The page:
By Missy Frederick on Washington.Bizjournals.com
On December 20, 2009, a federal court judge dismissed a case against the Ringling Bros. and Barnum & Bailey Circus Tuesday that alleged mistreatment of elephants by the performing group.
The dismissal comes after more than nine years of the case working its way through the courts. In the decision, U.S. District Judge Emmet Sullivan that the former Ringling employee, Tom Rider, who had brought the suit along with the Animal Protection Institute, did not have legal standing to sue the circus under the Endangered Species Act. It also questioned Rider’s credibility, finding evidence that he received payments from animal rights groups.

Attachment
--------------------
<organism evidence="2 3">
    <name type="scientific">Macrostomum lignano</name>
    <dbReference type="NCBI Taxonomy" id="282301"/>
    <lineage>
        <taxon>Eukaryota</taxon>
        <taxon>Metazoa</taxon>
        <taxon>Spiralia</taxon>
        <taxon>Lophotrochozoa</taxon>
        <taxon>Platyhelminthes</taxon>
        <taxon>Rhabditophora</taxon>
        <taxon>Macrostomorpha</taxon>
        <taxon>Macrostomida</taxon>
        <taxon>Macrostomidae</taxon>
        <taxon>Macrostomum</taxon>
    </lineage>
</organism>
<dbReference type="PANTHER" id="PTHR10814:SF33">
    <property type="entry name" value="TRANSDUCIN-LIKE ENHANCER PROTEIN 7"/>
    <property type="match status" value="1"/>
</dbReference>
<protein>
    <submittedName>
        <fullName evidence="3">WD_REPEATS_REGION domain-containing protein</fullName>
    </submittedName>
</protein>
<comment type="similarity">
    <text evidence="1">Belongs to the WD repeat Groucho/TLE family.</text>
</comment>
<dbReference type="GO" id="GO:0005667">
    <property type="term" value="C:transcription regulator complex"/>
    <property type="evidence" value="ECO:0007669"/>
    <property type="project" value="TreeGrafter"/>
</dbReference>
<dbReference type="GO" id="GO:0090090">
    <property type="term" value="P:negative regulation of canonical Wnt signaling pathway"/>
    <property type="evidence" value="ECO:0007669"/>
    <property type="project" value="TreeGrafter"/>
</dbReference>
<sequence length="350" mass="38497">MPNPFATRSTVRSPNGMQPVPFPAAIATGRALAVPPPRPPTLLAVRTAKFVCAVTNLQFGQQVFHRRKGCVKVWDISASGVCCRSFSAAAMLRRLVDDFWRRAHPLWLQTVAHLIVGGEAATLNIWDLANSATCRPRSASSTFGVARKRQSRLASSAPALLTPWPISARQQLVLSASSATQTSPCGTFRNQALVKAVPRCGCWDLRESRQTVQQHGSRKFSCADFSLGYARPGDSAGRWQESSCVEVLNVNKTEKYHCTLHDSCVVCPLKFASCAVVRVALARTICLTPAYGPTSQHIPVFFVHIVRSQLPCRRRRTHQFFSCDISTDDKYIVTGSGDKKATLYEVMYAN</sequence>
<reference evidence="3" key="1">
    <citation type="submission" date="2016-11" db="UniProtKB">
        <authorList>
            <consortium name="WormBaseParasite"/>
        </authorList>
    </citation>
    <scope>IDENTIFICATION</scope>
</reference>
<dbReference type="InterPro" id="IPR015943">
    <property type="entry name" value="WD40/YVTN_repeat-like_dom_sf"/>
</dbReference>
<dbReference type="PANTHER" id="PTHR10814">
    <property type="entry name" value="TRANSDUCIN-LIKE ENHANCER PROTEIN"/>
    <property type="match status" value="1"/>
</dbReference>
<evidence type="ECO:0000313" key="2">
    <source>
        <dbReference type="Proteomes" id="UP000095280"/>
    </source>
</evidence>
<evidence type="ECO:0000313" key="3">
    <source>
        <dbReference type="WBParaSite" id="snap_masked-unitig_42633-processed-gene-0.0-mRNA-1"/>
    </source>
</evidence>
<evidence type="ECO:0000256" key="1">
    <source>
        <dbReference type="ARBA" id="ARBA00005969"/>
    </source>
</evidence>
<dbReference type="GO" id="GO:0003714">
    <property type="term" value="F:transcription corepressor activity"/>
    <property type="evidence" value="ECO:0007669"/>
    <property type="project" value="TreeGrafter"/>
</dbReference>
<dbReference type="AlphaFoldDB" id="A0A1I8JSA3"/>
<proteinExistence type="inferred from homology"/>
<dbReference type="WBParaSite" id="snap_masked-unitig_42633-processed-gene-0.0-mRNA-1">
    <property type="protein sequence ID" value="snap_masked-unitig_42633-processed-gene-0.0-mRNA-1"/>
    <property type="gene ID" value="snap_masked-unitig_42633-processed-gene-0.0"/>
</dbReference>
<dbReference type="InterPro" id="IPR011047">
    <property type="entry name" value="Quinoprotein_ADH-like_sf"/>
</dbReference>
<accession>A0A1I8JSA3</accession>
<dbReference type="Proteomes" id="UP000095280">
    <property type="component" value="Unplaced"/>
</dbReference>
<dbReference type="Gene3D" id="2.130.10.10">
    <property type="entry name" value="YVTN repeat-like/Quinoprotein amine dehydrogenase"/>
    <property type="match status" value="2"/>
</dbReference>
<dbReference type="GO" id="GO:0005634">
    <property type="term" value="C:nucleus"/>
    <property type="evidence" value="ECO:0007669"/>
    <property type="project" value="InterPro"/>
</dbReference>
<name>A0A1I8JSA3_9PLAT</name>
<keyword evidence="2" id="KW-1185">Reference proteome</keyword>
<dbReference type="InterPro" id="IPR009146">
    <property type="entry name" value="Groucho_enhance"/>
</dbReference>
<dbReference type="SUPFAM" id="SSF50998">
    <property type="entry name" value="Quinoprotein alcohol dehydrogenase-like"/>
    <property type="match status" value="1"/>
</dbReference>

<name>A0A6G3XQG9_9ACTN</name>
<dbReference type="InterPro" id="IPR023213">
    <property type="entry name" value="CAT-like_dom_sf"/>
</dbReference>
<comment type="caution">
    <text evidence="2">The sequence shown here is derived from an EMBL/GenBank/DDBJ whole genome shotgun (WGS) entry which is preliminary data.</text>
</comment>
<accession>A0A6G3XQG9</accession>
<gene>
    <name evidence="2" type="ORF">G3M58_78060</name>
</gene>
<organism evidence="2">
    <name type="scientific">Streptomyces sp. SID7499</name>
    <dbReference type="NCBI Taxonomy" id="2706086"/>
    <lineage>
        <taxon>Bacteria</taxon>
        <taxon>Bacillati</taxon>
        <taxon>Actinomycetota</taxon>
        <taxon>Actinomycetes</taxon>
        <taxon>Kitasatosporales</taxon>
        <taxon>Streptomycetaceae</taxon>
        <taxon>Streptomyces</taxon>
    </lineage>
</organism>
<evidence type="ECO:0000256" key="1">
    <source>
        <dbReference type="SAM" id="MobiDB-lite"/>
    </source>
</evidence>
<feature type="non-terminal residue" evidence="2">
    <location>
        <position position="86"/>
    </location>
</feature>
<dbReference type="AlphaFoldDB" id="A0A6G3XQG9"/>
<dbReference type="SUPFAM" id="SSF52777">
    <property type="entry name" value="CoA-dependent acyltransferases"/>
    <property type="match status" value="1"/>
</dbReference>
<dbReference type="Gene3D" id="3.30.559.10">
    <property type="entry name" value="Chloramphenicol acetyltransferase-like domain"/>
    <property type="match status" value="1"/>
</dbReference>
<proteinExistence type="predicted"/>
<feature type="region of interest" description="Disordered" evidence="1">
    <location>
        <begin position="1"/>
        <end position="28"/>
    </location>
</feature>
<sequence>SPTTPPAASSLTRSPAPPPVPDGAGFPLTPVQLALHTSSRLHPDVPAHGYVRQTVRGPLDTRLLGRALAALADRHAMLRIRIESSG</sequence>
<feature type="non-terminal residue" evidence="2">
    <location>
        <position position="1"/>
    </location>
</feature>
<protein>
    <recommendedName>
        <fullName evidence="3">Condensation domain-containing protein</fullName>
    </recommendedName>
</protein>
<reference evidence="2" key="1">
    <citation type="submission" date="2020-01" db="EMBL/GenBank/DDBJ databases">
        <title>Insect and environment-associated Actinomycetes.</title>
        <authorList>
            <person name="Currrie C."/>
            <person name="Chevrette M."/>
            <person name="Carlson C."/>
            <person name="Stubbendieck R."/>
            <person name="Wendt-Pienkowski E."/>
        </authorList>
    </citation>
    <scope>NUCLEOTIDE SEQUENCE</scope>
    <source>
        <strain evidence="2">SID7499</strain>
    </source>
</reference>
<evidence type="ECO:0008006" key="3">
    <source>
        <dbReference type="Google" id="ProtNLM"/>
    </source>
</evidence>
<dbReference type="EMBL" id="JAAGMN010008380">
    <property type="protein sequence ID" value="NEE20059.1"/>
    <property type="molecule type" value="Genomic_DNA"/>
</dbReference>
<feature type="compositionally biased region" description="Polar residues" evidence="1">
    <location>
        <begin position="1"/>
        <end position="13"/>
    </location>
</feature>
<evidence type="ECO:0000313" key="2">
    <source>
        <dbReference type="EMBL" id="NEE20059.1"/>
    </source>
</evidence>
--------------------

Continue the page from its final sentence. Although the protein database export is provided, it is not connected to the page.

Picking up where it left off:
The case centered around alleged cruel treatment of the show's Asian elephants, including chaining and the use of hooks. Attorneys for Vienna-based Feld Entertainment, which runs the circus, said the elephants were safe, well-treated and healthy.
“We are gratified with today’s decision because it is a victory for elephants over those whose radical agenda, if adopted, could lead to the extinction of the species,” Feld Entertainment CEO Kenneth Feld said in a statement Tuesday.
In a joint statement, plantiff's attorney Katherine Meyer of Meyer, Glitzenstein & Crystal said the decision focused on the lack of jurisdiction of those bringing the suits rather than the charges of abuse.
“Had the court addressed the merits of the case...the circus would have been required to stop its chaining and bull hook practices or obtain a special permit from the federal government to continue to engage in these practices,” the statement said. The plaintiffs are weighing their options regarding further proceedings, she said.
The trial in U.S. District Court of D.C. began Feb. 4, 2009 and lasted for six weeks.